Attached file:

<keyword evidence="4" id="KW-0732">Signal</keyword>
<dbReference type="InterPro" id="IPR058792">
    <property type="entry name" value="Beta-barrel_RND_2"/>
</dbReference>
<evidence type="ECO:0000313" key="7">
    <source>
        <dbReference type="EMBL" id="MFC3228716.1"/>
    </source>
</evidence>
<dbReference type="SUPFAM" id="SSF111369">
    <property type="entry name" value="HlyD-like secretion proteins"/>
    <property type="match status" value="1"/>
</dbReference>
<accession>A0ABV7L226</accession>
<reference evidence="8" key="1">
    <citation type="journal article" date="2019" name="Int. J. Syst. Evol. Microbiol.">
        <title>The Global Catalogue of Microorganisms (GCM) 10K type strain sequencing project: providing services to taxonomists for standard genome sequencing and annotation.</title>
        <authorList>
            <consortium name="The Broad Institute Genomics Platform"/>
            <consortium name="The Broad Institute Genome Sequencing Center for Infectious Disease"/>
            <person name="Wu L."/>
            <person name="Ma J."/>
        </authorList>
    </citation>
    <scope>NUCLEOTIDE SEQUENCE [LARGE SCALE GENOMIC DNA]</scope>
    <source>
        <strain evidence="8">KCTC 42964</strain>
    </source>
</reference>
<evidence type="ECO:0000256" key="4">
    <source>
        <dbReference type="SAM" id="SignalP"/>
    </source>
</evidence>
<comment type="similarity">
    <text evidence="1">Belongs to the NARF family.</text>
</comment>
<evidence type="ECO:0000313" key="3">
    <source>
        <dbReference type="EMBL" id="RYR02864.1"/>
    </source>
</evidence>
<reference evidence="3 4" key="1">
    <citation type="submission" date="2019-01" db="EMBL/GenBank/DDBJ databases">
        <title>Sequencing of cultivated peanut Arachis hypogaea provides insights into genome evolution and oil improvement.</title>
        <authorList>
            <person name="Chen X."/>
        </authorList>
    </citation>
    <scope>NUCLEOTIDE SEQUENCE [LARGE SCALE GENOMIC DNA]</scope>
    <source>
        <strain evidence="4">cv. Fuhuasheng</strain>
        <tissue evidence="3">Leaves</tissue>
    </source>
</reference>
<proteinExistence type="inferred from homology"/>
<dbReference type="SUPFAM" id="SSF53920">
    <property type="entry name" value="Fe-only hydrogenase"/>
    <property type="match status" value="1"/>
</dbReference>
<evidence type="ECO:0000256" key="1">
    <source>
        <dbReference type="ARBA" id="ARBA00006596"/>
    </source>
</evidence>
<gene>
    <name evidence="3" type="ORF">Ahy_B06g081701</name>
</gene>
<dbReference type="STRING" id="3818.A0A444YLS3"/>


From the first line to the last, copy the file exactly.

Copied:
<keyword evidence="4" id="KW-0732">Signal</keyword>
<dbReference type="InterPro" id="IPR058792">
    <property type="entry name" value="Beta-barrel_RND_2"/>
</dbReference>
<evidence type="ECO:0000313" key="7">
    <source>
        <dbReference type="EMBL" id="MFC3228716.1"/>
    </source>
</evidence>
<dbReference type="SUPFAM" id="SSF111369">
    <property type="entry name" value="HlyD-like secretion proteins"/>
    <property type="match status" value="1"/>
</dbReference>
<accession>A0ABV7L226</accession>
<reference evidence="8" key="1">
    <citation type="journal article" date="2019" name="Int. J. Syst. Evol. Microbiol.">
        <title>The Global Catalogue of Microorganisms (GCM) 10K type strain sequencing project: providing services to taxonomists for standard genome sequencing and annotation.</title>
        <authorList>
            <consortium name="The Broad Institute Genomics Platform"/>
            <consortium name="The Broad Institute Genome Sequencing Center for Infectious Disease"/>
            <person name="Wu L."/>
            <person name="Ma J."/>
        </authorList>
    </citation>
    <scope>NUCLEOTIDE SEQUENCE [LARGE SCALE GENOMIC DNA]</scope>
    <source>
        <strain evidence="8">KCTC 42964</strain>
    </source>
</reference>
<evidence type="ECO:0000256" key="4">
    <source>
        <dbReference type="SAM" id="SignalP"/>
    </source>
</evidence>
<comment type="similarity">
    <text evidence="1">Belongs to the NARF family.</text>
</comment>
<evidence type="ECO:0000313" key="3">
    <source>
        <dbReference type="EMBL" id="RYR02864.1"/>
    </source>
</evidence>
<reference evidence="3 4" key="1">
    <citation type="submission" date="2019-01" db="EMBL/GenBank/DDBJ databases">
        <title>Sequencing of cultivated peanut Arachis hypogaea provides insights into genome evolution and oil improvement.</title>
        <authorList>
            <person name="Chen X."/>
        </authorList>
    </citation>
    <scope>NUCLEOTIDE SEQUENCE [LARGE SCALE GENOMIC DNA]</scope>
    <source>
        <strain evidence="4">cv. Fuhuasheng</strain>
        <tissue evidence="3">Leaves</tissue>
    </source>
</reference>
<proteinExistence type="inferred from homology"/>
<dbReference type="SUPFAM" id="SSF53920">
    <property type="entry name" value="Fe-only hydrogenase"/>
    <property type="match status" value="1"/>
</dbReference>
<evidence type="ECO:0000256" key="1">
    <source>
        <dbReference type="ARBA" id="ARBA00006596"/>
    </source>
</evidence>
<gene>
    <name evidence="3" type="ORF">Ahy_B06g081701</name>
</gene>
<dbReference type="STRING" id="3818.A0A444YLS3"/>